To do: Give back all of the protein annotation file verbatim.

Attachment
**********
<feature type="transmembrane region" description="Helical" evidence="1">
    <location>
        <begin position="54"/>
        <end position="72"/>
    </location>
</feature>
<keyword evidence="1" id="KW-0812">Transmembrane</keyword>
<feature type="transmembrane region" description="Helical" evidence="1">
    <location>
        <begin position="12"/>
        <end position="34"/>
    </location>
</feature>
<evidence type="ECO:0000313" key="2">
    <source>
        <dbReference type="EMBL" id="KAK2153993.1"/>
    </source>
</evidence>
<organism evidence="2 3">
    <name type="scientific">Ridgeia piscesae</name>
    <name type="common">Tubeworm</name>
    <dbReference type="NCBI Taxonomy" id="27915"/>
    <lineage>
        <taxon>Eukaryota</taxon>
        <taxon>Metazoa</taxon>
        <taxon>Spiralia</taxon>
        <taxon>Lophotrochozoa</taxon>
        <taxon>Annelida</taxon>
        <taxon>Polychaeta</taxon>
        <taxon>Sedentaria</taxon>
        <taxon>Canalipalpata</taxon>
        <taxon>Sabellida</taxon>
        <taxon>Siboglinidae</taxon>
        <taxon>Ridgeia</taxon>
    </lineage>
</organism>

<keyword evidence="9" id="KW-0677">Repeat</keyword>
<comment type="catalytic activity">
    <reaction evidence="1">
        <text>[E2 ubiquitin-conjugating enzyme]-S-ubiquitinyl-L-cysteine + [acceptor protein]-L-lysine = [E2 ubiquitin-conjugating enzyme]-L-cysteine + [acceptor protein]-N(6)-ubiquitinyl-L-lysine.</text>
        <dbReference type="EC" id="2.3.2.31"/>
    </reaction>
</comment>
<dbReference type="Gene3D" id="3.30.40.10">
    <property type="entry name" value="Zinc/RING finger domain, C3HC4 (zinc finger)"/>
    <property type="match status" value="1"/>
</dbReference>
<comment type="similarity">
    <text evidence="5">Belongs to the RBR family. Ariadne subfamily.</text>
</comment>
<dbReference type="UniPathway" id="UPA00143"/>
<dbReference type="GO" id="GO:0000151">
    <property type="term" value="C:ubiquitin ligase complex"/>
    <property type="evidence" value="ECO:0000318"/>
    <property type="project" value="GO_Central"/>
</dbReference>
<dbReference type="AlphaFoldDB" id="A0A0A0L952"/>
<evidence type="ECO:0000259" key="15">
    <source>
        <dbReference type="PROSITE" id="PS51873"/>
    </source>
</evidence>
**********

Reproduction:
<feature type="transmembrane region" description="Helical" evidence="1">
    <location>
        <begin position="54"/>
        <end position="72"/>
    </location>
</feature>
<keyword evidence="1" id="KW-0812">Transmembrane</keyword>
<feature type="transmembrane region" description="Helical" evidence="1">
    <location>
        <begin position="12"/>
        <end position="34"/>
    </location>
</feature>
<evidence type="ECO:0000313" key="2">
    <source>
        <dbReference type="EMBL" id="KAK2153993.1"/>
    </source>
</evidence>
<organism evidence="2 3">
    <name type="scientific">Ridgeia piscesae</name>
    <name type="common">Tubeworm</name>
    <dbReference type="NCBI Taxonomy" id="27915"/>
    <lineage>
        <taxon>Eukaryota</taxon>
        <taxon>Metazoa</taxon>
        <taxon>Spiralia</taxon>
        <taxon>Lophotrochozoa</taxon>
        <taxon>Annelida</taxon>
        <taxon>Polychaeta</taxon>
        <taxon>Sedentaria</taxon>
        <taxon>Canalipalpata</taxon>
        <taxon>Sabellida</taxon>
        <taxon>Siboglinidae</taxon>
        <taxon>Ridgeia</taxon>
    </lineage>
</organism>

<keyword evidence="9" id="KW-0677">Repeat</keyword>
<comment type="catalytic activity">
    <reaction evidence="1">
        <text>[E2 ubiquitin-conjugating enzyme]-S-ubiquitinyl-L-cysteine + [acceptor protein]-L-lysine = [E2 ubiquitin-conjugating enzyme]-L-cysteine + [acceptor protein]-N(6)-ubiquitinyl-L-lysine.</text>
        <dbReference type="EC" id="2.3.2.31"/>
    </reaction>
</comment>
<dbReference type="Gene3D" id="3.30.40.10">
    <property type="entry name" value="Zinc/RING finger domain, C3HC4 (zinc finger)"/>
    <property type="match status" value="1"/>
</dbReference>
<comment type="similarity">
    <text evidence="5">Belongs to the RBR family. Ariadne subfamily.</text>
</comment>
<dbReference type="UniPathway" id="UPA00143"/>
<dbReference type="GO" id="GO:0000151">
    <property type="term" value="C:ubiquitin ligase complex"/>
    <property type="evidence" value="ECO:0000318"/>
    <property type="project" value="GO_Central"/>
</dbReference>
<dbReference type="AlphaFoldDB" id="A0A0A0L952"/>
<evidence type="ECO:0000259" key="15">
    <source>
        <dbReference type="PROSITE" id="PS51873"/>
    </source>
</evidence>